Mr. Hunt conducted business from a room with special door to the outside. His original travel trunk is on display next to the chest of drawers. The visitor can also view his 1810 Bible and glasses. It’s hard to imagine dining ever being a casual affair with tables set with china and silver candelabras at either end. Check out the 1805 serving spoon.
Since photography had yet to come into being, portraiture was a frequent thing. The one of John Wesley Morgan, with an amused look on his face, sits in the main parlor. Card playing was a frequent source of enjoyment.
The artifacts reveal how people lived. Glasses had no sides and were perched on one’s nose. Hunt’s worn eyeglass case sits next to his glasses. The travel chest he used on his travels is on display in his office. (The trip from the east coast to Lexington took three weeks.)
A display of Civil War Museum artifacts is located on the second floor. Especially notable are the items associated with General John Hunt Morgan and his “Morgan’s Raiders.”
The Pope Villa
Right in the midst of a Lexington residential neighborhood is the 1811 house designed by Benjamin Henry Latrobe, known as, the “nation’s architect.” A friend of Thomas Jefferson, Latrobe oversaw the construction of the U.S. Capitol, and designed parts of the White House.
The design was unique: a perfect square, with a domed, circular rotunda in the center of the second story. Latrobe drew his inspiration from 16th Century Italian architect, Andrea Palladio.
Reservations to tour the house are a must. Jason, of the Blue Grass Trust, met us at the door. We could not help but notice that the interior was stripped of any wallpaper, or furnishings. It was down to the very basics.
As we walked on the wooden planks, Jason pointed out what had been the sitting rooms, the dining and bedrooms, etc. He also described what life was like in the early 19th century.
On the second floor, we could look up and see the circular configuration where the dome had been. The dome was destroyed by fire in 1986. This enables the restorers to see remodeling over the decades down to basic Latrobe. After the fire, the property was purchased by the Blue Grass Trust. They have carefully restored the exterior to its 1812 appearance; the interior is an ongoing project.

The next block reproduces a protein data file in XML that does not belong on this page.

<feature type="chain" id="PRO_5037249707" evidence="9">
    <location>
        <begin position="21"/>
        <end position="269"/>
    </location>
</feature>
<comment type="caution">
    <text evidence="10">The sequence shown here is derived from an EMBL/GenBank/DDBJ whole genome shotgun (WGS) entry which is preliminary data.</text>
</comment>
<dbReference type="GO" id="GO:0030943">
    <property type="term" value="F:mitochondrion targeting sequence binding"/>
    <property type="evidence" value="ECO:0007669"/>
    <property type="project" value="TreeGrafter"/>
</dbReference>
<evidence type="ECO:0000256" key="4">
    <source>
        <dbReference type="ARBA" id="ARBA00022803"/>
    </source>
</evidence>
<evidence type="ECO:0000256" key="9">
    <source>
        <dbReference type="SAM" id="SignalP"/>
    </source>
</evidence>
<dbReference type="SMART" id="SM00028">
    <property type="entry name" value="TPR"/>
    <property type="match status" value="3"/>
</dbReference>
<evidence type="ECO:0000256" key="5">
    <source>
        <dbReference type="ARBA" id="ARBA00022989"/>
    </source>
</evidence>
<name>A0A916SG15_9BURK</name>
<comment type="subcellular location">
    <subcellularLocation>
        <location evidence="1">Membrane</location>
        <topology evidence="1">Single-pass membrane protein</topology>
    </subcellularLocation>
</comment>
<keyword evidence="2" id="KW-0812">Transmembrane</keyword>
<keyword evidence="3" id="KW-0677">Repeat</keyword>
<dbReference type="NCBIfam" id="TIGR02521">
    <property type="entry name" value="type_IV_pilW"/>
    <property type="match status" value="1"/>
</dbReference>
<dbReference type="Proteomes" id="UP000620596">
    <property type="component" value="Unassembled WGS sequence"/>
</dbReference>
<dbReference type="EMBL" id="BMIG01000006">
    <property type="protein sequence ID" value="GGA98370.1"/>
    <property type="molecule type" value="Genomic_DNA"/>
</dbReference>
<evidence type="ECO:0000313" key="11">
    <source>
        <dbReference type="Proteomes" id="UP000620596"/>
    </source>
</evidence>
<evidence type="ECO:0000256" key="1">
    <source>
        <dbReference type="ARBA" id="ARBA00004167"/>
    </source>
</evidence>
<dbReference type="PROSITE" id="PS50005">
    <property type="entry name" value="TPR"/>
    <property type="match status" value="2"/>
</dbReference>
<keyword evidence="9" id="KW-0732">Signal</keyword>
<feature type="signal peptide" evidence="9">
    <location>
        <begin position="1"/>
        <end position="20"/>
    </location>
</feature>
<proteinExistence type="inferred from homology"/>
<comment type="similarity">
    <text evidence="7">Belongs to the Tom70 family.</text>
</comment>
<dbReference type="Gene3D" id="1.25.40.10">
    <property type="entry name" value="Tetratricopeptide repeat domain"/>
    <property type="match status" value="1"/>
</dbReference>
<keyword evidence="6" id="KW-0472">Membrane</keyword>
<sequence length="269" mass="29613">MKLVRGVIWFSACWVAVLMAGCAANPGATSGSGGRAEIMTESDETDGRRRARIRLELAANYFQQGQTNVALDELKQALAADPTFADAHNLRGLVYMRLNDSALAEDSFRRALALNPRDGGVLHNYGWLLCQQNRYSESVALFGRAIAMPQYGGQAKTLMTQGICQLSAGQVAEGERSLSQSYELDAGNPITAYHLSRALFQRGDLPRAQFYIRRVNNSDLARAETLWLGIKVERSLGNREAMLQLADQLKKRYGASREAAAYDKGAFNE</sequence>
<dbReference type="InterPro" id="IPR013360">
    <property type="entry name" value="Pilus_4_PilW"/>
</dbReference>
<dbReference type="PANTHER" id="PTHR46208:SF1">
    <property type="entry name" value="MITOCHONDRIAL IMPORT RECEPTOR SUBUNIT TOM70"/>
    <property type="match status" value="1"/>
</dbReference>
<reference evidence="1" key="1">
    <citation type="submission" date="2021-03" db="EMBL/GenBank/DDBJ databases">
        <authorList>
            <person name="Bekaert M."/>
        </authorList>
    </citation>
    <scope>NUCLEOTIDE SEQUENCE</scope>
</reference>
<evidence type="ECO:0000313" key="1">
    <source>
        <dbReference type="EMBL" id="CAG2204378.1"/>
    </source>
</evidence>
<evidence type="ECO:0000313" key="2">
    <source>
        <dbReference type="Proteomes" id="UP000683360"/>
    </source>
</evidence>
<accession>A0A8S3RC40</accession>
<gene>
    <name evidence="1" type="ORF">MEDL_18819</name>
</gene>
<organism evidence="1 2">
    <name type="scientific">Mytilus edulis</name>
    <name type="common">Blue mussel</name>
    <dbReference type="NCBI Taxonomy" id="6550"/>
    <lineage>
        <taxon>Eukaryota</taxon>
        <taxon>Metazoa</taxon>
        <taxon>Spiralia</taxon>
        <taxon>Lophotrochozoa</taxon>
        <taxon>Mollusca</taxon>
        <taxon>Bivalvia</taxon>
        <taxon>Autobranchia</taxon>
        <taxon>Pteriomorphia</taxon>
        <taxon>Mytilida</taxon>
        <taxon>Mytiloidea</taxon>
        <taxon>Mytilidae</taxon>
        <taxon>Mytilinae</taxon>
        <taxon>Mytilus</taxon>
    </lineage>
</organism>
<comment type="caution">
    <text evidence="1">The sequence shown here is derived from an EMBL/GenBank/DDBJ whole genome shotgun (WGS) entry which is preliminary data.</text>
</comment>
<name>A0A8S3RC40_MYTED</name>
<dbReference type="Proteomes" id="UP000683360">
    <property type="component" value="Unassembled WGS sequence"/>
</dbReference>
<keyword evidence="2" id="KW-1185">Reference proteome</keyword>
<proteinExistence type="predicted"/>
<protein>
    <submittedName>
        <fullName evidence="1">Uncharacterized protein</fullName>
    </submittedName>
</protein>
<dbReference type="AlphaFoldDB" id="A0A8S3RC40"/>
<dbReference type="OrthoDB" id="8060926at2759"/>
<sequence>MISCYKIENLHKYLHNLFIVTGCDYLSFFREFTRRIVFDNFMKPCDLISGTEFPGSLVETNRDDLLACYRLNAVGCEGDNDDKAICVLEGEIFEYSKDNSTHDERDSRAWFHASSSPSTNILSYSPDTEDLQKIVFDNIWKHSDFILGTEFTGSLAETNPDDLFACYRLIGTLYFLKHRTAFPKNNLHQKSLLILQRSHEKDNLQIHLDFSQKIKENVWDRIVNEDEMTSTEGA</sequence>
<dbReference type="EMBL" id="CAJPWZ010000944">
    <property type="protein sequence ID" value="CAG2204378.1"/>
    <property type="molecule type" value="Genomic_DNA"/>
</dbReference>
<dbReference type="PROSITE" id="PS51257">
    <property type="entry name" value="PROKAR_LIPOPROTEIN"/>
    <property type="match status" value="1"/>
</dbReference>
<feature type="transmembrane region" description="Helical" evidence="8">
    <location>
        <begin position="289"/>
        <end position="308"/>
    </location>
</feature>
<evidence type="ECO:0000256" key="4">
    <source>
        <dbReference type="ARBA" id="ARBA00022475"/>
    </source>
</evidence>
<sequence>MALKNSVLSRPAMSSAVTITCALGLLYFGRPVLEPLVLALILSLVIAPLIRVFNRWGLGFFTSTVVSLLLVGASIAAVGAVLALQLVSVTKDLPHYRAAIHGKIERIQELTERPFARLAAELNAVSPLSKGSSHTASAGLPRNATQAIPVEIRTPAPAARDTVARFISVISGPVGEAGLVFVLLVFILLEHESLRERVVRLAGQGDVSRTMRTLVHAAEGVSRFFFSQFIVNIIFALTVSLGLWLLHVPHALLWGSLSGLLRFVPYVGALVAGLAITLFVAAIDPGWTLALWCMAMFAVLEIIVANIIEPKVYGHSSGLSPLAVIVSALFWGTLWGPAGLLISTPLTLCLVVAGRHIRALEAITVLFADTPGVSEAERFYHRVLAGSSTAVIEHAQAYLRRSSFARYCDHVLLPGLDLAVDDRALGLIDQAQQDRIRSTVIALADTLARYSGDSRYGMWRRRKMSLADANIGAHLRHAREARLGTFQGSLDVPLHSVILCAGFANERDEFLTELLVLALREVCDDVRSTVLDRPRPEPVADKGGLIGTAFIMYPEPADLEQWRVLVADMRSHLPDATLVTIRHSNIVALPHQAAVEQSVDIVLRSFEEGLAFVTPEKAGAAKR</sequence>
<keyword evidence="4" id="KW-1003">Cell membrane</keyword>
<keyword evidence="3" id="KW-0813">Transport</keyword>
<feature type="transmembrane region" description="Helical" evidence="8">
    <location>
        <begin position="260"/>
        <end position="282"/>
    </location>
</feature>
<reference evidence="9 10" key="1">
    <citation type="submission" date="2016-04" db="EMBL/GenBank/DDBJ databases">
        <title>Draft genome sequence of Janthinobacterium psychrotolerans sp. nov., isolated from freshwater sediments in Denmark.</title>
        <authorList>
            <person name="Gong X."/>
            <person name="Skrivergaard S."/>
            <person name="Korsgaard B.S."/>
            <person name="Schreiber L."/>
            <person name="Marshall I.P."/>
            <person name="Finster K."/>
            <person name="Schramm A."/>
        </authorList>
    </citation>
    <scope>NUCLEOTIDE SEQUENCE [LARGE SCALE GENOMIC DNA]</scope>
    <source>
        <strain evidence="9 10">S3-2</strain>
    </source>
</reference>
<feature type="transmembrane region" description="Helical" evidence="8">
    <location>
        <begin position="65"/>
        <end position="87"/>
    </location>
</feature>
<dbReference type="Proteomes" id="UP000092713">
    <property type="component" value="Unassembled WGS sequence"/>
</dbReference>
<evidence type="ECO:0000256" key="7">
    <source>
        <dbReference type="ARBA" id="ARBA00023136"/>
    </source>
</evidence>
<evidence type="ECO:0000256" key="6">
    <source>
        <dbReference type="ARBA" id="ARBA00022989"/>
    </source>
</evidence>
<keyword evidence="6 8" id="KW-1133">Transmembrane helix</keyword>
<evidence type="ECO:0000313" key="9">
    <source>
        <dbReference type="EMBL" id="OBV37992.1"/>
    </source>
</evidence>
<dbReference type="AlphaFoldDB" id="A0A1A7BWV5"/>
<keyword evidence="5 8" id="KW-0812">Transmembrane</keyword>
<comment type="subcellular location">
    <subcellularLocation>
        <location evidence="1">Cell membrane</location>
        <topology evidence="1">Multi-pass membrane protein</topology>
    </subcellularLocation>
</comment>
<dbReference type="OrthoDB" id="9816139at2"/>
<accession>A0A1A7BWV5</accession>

Besides fundraising, the biggest question facing the committee was to which period it should restore the villa. It was decided that the restored home would represent the 1812 period and Latrobe’s original intentions as much as possible.
All three of these historic properties can be easily viewed in a day. It’s a wonderful informative step back in time on a day trip to Lexington.
If you go:
The Mary Todd Lincoln House is located at 578 West Main Street, Lexington, KY, 40507.
Hopemont, the Hunt–Morgan House is at 201 N Mill St, Lexington, KY 40507
La Trobe’s Pope Villa is at 326 Grosvenor Ave, Lexington, KY 40508
More Lexington, Kentucky Tours Now Available:
About the author:
Wynne Crombie has a master’s degree in adult education. Her work has appeared in: Travel and Leisure, Grit, Dallas Morning News, Cat Fancy, Quilt Magazine, Italy Magazine, Irish-American Post, Catholic Digest, Get Lost (Au) Yours (UK) Air Force Times, Stars and Stripes, and GoNomad.com.
All of the photos are by Wynne Crombie.
- Mary Todd Lincoln House parlor
- Mary Todd Lincoln House exterior
- Mourning dress of Mary Todd Lincoln on bed
- Desk at Hunt Morgan house
- Hunt Morgan home exterior
- Dining room of Hunt Morgan home with original china
- John Hunt’s book and glasses
- Pope Villa exterior
- Interior of Pope Villa